Many site administrators use Google’s excellent Webmaster Tools (also known as Google Search Console) to monitor their website for common issues. This free service from Google will alert you to common issues on your website, and also gives you invaluable information about how many times you are appearing in Google search results for various terms.
We are often asked about the section on 404 errors. The search console lists pages that no longer exist on your website, for which your website is returning a Page Not Found response (also known as a 404 error). The first instinct on seeing something listed as an ‘error’ is to think that it has to be fixed. However in the case of 404 errors this is not necessarily always the case. Let’s dig a bit deeper into what these 404 errors actually are.
The first question to ask is how did this 404 error, or missing page, come to exist in the first place. The reason is that Google has previously found somewhere on the internet, either on your website, or another external website, where there is a link to this page. If Google finds a link to a page, and then finds the page doesn’t actually exist, that is when it appears on this list.
As well as telling you the 404 error exists Google also helpfully tells you where it found the link. This is the first place to look. If the link is from your own website this is clearly a problem. You should fix the link on your own website so that you no longer refer to pages that don’t exist. However often the link is from an external website, and you may not be able to get it removed or changed.
Now sometimes you have legitimately removed a page. Perhaps it relates to a service or product you no longer sell for example. In cases like these it’s quite possible that returning a page not found is the correct response. It correctly tells visitors that the thing they are looking for doesn’t exist on your website any more.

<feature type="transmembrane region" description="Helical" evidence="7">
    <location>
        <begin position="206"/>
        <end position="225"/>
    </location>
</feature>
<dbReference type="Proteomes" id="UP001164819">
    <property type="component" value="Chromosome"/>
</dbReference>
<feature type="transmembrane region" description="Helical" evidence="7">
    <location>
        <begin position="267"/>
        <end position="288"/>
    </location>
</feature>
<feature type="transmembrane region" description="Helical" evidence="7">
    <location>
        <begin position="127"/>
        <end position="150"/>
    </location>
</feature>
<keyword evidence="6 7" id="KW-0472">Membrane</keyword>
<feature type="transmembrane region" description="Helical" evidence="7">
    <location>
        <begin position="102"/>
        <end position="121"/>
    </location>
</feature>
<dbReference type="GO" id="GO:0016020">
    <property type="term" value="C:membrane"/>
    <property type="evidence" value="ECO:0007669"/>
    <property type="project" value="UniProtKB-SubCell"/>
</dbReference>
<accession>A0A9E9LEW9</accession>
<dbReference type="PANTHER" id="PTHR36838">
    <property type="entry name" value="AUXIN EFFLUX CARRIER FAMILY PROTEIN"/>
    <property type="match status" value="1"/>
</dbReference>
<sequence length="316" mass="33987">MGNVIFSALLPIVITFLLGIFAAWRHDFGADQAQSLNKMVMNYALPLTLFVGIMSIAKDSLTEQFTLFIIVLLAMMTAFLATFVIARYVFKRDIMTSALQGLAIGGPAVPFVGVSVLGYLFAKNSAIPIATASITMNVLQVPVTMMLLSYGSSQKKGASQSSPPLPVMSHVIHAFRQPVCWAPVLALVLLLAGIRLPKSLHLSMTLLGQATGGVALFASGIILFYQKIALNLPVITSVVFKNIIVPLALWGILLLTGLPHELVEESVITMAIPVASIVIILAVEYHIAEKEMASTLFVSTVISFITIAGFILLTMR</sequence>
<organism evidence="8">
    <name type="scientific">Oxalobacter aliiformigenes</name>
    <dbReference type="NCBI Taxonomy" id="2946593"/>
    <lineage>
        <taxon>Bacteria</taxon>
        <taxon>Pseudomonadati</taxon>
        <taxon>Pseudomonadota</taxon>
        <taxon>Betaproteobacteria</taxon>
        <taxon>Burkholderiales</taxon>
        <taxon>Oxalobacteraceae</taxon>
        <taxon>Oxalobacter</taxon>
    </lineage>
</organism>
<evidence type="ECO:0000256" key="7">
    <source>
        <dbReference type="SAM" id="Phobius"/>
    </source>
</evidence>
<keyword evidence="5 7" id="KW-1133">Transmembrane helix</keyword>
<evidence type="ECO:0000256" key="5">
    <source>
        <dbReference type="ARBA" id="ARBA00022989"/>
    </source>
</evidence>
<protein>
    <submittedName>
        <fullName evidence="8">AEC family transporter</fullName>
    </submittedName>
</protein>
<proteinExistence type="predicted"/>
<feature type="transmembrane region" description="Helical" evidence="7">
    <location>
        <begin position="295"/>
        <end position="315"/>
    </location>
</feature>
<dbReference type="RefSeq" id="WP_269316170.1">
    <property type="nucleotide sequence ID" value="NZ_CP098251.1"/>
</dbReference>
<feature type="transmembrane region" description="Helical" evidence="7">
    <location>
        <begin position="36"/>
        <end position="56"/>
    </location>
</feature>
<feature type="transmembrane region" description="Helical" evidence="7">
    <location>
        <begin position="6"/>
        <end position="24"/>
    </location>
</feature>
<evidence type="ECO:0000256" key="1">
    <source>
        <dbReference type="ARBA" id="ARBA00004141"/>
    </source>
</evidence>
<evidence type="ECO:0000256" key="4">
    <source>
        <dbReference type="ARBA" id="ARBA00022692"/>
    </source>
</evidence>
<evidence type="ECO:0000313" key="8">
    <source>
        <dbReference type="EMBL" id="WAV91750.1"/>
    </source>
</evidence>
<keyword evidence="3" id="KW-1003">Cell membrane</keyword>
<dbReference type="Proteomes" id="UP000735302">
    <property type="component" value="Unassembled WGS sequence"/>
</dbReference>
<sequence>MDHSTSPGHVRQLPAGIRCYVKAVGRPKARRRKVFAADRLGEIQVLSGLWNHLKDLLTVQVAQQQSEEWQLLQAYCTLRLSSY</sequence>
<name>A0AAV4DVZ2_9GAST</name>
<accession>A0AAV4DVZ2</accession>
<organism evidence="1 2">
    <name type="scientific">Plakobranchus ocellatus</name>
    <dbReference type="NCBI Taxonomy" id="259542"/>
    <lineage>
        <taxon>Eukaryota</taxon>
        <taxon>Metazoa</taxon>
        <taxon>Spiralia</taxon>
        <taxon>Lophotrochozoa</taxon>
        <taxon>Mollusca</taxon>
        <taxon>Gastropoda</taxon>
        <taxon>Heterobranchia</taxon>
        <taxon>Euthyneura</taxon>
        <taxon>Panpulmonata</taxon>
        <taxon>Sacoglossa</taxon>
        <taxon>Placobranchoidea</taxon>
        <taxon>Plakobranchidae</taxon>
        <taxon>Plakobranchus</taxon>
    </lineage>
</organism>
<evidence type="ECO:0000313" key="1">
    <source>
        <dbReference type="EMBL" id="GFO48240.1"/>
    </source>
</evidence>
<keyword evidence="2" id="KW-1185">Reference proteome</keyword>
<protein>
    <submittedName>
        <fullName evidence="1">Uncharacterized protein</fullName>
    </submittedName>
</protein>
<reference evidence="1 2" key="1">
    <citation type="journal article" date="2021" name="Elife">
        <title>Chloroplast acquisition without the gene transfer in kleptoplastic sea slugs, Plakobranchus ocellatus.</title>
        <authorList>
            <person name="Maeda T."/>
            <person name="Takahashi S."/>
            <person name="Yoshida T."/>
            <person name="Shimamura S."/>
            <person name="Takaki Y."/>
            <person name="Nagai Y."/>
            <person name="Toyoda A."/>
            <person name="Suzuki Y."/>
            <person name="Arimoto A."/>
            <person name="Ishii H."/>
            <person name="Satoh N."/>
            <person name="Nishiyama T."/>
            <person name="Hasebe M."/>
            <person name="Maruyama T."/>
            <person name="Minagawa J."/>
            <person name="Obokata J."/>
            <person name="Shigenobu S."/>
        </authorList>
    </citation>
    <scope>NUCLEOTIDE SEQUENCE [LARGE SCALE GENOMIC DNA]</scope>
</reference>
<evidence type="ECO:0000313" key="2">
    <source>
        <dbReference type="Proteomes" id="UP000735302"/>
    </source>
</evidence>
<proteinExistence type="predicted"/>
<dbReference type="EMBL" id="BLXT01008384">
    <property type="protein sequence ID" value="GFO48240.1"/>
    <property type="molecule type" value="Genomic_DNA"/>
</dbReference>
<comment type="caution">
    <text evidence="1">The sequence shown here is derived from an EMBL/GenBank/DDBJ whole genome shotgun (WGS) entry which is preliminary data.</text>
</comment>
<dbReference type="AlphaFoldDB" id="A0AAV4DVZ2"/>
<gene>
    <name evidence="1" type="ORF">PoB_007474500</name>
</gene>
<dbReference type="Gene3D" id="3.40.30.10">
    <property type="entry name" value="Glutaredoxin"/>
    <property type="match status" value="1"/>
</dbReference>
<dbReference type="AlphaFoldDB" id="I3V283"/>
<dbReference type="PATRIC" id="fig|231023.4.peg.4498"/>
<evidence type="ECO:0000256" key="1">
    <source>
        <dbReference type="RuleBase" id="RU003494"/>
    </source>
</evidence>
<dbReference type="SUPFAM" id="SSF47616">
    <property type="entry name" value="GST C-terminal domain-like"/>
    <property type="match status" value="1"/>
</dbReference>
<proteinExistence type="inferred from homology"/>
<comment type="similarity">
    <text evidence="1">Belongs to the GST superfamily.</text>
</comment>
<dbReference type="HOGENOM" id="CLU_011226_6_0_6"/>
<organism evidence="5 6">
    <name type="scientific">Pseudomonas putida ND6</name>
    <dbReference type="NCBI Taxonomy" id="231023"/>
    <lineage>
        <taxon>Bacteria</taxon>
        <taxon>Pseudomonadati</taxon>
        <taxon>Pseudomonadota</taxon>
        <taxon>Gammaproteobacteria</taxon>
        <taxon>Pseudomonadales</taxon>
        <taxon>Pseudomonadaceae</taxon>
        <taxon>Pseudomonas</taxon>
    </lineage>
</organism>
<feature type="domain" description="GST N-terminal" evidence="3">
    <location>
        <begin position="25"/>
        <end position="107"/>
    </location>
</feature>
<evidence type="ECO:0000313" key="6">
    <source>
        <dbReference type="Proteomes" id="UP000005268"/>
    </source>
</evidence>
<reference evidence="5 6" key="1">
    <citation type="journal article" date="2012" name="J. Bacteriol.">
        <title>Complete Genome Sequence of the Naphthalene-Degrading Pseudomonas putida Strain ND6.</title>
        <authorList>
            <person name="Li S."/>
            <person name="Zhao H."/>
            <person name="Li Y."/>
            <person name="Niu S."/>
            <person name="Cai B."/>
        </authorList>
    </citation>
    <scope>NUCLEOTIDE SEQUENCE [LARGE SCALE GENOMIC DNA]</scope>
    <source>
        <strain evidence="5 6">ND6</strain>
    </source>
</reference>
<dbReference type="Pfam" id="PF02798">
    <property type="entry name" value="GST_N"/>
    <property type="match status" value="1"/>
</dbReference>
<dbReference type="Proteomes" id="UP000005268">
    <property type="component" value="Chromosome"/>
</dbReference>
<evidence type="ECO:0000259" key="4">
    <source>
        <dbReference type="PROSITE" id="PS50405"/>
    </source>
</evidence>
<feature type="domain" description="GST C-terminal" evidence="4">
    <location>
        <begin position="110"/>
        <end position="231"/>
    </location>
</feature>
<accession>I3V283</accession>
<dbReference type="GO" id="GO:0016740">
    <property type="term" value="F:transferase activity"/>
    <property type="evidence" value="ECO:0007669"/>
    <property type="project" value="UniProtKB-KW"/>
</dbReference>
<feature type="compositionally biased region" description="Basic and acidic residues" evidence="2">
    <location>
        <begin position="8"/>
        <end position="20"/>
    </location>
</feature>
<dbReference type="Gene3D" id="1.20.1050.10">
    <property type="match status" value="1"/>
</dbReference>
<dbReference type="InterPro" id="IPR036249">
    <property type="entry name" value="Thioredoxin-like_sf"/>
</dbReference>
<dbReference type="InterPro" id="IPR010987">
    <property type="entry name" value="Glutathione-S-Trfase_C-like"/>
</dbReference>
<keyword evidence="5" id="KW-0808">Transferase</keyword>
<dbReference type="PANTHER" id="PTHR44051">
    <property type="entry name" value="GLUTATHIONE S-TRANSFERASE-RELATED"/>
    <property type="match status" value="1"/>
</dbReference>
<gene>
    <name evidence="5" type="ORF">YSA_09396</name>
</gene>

If you haven’t entirely removed this product or service from your site, but instead perhaps you’ve just renamed it, or changed the page URL so it is better targeted for SEO, then you should setup a redirect on your website from the old URL to the new URL. This is good practice when changing any URL on your website.
There are various kinds of redirects you can setup, but most commonly you’ll want to use the permanent redirect code, or a 301 redirect. Sometimes you may want to use a temporary, or 302 redirect, if you know you’ll be changine the URL back to its original value soon (for example in the case of a temporary holding page).
Setting up a redirect will mean you are no longer serving a 404 error so naturally the error will drop off Google Search Console. One thing to keep in mind is it can take Google some time (often a few weeks) to catch up on processing all the changes you make, so don’t expect to see any changes you make reflecting in the reports immediately.
Overall keeping on top of 404 errors is good practice, but it’s important not to get too bogged down in worrying about the fact that they exist at all. In themselves 404 errors do not harm your site’s SEO performance, and in some cases they are the correct response to return. But at the very least you should periodically review this report along with the other information on Google Webmaster Tools to ensure you’re keeping on top of the basic housekeeping of maintaining your website.
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